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  • Hamilton theatre artists get Stage Directions

    February 21, 2014 by Stephen Near

    In addition to working for the Hamilton Arts Council, I'm also an active playwright and theatre creator in Hamilton. I've written before, most recently in the HAC Theatre Guides, about the changing state of theatre in this city. Much of my focus here has been in emphasizing the great diversity and growing surge of theatre in Hamilton. It's a focus I've often heard echoed in the community and never more so than in the last few years.

    But I remain convinced that if these positive factors are to be capitalized then Hamilton theatre must make some decisions soon. Or at least have a discussion on how to move forward with the abundance of talent and resources we increasingly find in our midst.

    Hamilton stories, and the importance of seeing these stories onstage, go to the heart of the Renaissance we're seeing in this city's arts sector. But it also represents a profound challenge to the theatre scene. How do we build a stronger and better theatre culture here? Who is responsible for the future of theatre and what does it even look like? These are important questions that haven't been asked yet or haven't been discussed in earnest. The Hamilton theatre scene is vibrant but oftentimes the biggest challenge we face is ourselves and our ability to talk to one another.

    That's why I'm very excited about the Hamilton Fringe Festival's upcoming Stage Directions event. Produced by the Festival in partnership with the Hamilton Arts Council, Theatre Aquarius and CoBALT Connects, this event is a unique opportunity for Hamilton theatre creators across the spectrum to gather in one place at one time to ask the questions that need answering. Hosted at the historic Players Guild of Hamilton, Stage Directions will encompass an entire day of discussions and creatively engage participants as much as it informs.

    Hamilton Fringe Festival Director Claire Calnan has modelled the Stage Directions event as an Open Space meeting to address some of the challenges facing the theatre community. Sometimes referred to as unconferences, Open Space meetings have no set agenda and no one person leads or lectures. It's up to those in the room to decide upon and discuss what matters to them. For more information on how Open Space works, I encourage you to check out this LINK or do your own search online. There's a ton of information to be found.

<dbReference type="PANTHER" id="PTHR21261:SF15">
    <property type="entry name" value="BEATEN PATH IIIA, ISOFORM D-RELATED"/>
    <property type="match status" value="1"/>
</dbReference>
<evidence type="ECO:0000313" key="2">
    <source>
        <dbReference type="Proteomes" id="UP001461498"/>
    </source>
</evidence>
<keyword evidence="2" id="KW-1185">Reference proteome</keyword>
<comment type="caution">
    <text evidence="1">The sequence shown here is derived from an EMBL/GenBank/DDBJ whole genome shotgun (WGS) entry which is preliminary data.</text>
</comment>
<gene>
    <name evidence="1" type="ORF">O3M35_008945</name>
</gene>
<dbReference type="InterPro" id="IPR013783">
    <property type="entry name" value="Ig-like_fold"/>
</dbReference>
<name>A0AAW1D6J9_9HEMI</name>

It is going to be a fun yet busy day. But it's what's needed now more than ever. Personally, I've wanted to participate in a discussion like this since moving to Hamilton four years ago and I can't wait to hear what people have to say. I hope to see you there.

    To get involved in the conversation at Stage Directions, register as a participant on EventBrite.

  • Five Years Later: A Board Member's Journey

    January 21, 2014 by Ilya Pinassi

    I’ve had the privilege of serving on your Hamilton Arts Council for almost five years. That means I’m entering my final year as a Board member. This affords me the opportunity to reflect on what it’s like to be a part of this organization, what Staff and the Board have accomplished and where I see us moving in the near and long term future. I hope to convey how challenging and rewarding it has been to serve on the Board of the Hamilton Arts Council while encouraging the best, brightest and most engaged individuals to consider applying for a position on the Board and help advance our arts service and advocacy in Hamilton.

    At my first two meetings at the HAC I sat quietly, obediently not making a peep so as to soak in what we were all about. Well, that didn’t last long. Three months after joining, our Executive Director took ill and the Board began a difficult year and a half of intense leadership requiring everyone to pitch in. Suddenly we were assisting with daily operations when none of us were arts administrators. It was a pretty crazy year for a Board I was told I would spend about two hours a month participating on. Ha!

    As our Interim Executive Director, Patti Cannon was immensely helpful during that time of need. She gave us much needed stability and the short term guidance to perform a thorough review of the arts council, which at that time was called Arts Hamilton. That was a huge step forward that brought the Board, Staff and the community we serve together to answer the fundamental question of whether Hamilton needed and wanted an arts council. The answer was a resounding yes. We then had to identify how to be better, more relevant. That was tough. It was uncomfortable. It was emotionally draining and I felt like I had no idea what direction we were headed in. However, I don’t think we would be enjoying our relative resurgence in support among artists and the larger community today without all of that hard work.